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June 17, 2012

Eat, pray and love in Indonesia's Bali and Ubud

Dr. Mohamed Elmasry

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Julia Roberts' 2010 movie "Eat, Pray, Love" gave Indonesia's Bali beaches and the island town of Ubud a high ranking among the world's most popular competing tourist destinations. The movie was based on Elizabeth Gilbert's 2006 best-selling memoir about Ubud where she spent time seeking traditional spirituality that leads to love. The island of Bali (population 3.2 million) had 2.5 million visitors in the same year of 2010, more than any other year despite the terrorist bombings of 2002 and 2005.

Tourists from all over the world flock to Bali, soaking up the sun, surf, enjoying the food and delighting in Ubud chic spas, shops, all graced by the gentle smiling Balinese. There is the REAL Bali often not seen by holiday makers; it is the inherent unity and co-operative of the community - with every organization, be it agriculture, rice irrigation or the ceremonies of dance and music, every contributing member of family compound and village have a vote in each and every enterprise.

Their religion, represented symbolically in spectacular ceremonies, is in fact their law, a moral philosophy of high spiritual value. The mysterious forces of nature - powerful as they may be - are identified through religious rites, offerings to the Gods, acceptance of good and evil, beauty and a darker side. The delicate sense of the magical can be found by letting go of personal cultural mores and simply feeling the peace of the energetic forces that are so understood by the Balinese - being at one with oneself and the healing powers of nature.

The Bali beaches were fishing villages only 40 years ago, and if you stroll on the beaches now, you may meet some of the retired fishermen walking with their grandchildren. Some other work for sea-front hotels, using cow pulled tools to clean the beaches.

The town of Ubud near the centre of the island, attracting over the years foreign visitors especially Australians, is a must see destination especially for first time visitors to Bali. It is famous as an arts and crafts hub and much of the town and nearby villages seems to consist of artists' workshops and galleries. It has developed rapidly in the last 40 years into a high profile top class international destination, whilst still maintaining its integrity as the centre of Balinese art and culture. You can catch a Balinese musical performed by dancers with bright customs telling traditional mythological stories of the everlasting struggle between good and evil.

The island of Bali lies approximately 8 degrees south of the equator, some 150 km wide and spans approximately 100 km north to south. Bali's volcanic nature has contributed to its exceptional fertility and its mountain ranges provide rainfall that supports the highly productive agriculture sector including Bali's rice fields. Bali was included in the Republic of the United States of Indonesia when the Netherlands, the last of colonizers that included Portages, British and Japanese, recognized Indonesian independence on 29 December 1949.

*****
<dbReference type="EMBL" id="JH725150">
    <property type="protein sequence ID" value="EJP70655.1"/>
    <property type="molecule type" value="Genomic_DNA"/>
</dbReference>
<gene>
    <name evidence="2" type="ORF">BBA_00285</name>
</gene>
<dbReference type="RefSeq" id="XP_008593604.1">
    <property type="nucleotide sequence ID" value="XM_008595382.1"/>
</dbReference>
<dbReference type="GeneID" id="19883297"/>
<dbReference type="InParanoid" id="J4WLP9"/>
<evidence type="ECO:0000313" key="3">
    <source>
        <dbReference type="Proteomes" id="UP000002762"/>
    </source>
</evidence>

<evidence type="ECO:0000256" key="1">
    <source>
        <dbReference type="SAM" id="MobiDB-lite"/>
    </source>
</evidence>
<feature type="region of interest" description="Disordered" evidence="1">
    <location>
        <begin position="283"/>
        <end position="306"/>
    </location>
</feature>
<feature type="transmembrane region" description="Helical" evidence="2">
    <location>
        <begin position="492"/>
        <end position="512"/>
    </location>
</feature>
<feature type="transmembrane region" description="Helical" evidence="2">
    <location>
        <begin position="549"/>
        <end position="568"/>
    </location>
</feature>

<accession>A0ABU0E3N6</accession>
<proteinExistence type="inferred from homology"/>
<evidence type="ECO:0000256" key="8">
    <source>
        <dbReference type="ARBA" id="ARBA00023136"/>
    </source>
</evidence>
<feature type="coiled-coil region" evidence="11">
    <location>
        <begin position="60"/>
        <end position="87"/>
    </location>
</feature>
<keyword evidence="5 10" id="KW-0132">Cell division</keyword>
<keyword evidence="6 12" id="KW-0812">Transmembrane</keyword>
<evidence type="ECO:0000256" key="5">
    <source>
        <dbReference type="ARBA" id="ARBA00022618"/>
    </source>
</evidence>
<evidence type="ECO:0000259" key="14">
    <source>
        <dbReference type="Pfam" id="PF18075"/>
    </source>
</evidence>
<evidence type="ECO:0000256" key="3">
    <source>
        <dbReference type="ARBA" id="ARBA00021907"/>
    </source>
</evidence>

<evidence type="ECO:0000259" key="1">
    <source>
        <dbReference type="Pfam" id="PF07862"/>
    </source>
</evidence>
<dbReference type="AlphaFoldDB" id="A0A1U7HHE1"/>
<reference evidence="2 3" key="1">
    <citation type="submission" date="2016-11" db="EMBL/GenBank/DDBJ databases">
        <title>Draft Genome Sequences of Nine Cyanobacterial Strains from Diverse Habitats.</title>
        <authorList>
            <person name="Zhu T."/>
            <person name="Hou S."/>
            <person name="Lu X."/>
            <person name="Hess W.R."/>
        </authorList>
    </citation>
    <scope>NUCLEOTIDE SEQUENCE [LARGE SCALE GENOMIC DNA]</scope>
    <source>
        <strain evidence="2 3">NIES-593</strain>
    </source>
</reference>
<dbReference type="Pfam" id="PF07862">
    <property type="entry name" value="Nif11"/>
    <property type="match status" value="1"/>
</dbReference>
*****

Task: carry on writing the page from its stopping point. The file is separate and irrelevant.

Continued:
For 100 years sacred rituals such as the multi-act Barong & Kris dance have been performed both in their original contexts, as well as exclusively for tourists such as the one in Denpasar, Bali’s hectic and ever growing capital with more motorcycles than people, approximately 500,000 of them.

Balinese Hinduism, the religion of over 90% of the population has roots in Indian Hinduism and in Buddhism, and adopted the animistic traditions of the indigenous people. The belief system not only embraces theology, philosophy, and mythology, but ancestor worship and magic. Today - sad but true - the caste system is well and alive and the island’s Hindu priesthood is a family business.

When Islam surpassed Hinduism in the Indonesia’s island of Java in the 16th century, Bali became home for many Hindus. Today the island has over 20,000 temples and shrines, ranging from those which are part of traditional family or extended family houses, to those for public worshiping. As a result Bali is known as the "Island of a Thousand Puras", or "Island of the Gods". Minority religions also exist which include Islam, Christianity, and Buddhism.

The island of Bali was inhabited as early as around 2000 BC. Culturally and linguistically, the Balinese are closely related to the peoples of the Indonesian archipelago, Malaysia, the Philippines, and Oceania. During the Pleistocene ice age the island of Bali was connected to the islands of Java and Sumatra and to the mainland of Asia.

English is a common foreign language of many Balinese, owing to the requirements of the tourism industry. Other foreign languages, such as Chinese, Japanese, Korean, French or German are often used. Many tourists are from Russia despite the far distance. The native language is Balinese and Indonesia’s official language Bahasa Indonesian is widely used.

If shopping is part of your visit to Bali you will find bright color batik shirts for men or sarong for women to be used at the beach. Eating out from 100s of food stalls could be an adventure. The stalls line both sides of many streets or surround a court filled with tables, each offering different dishes at low prices including seafood, meat, chicken, vegetables, soup, noodles or rice.

A walk through Ubud’s Monkey Forest Sanctuary also proves to be fun. It is a very sacred Balinese Hindu site with a Balinese temple. One of the most popular tourist spots in Ubud if you like monkeys, but hold on to your belongings and don't feed them.

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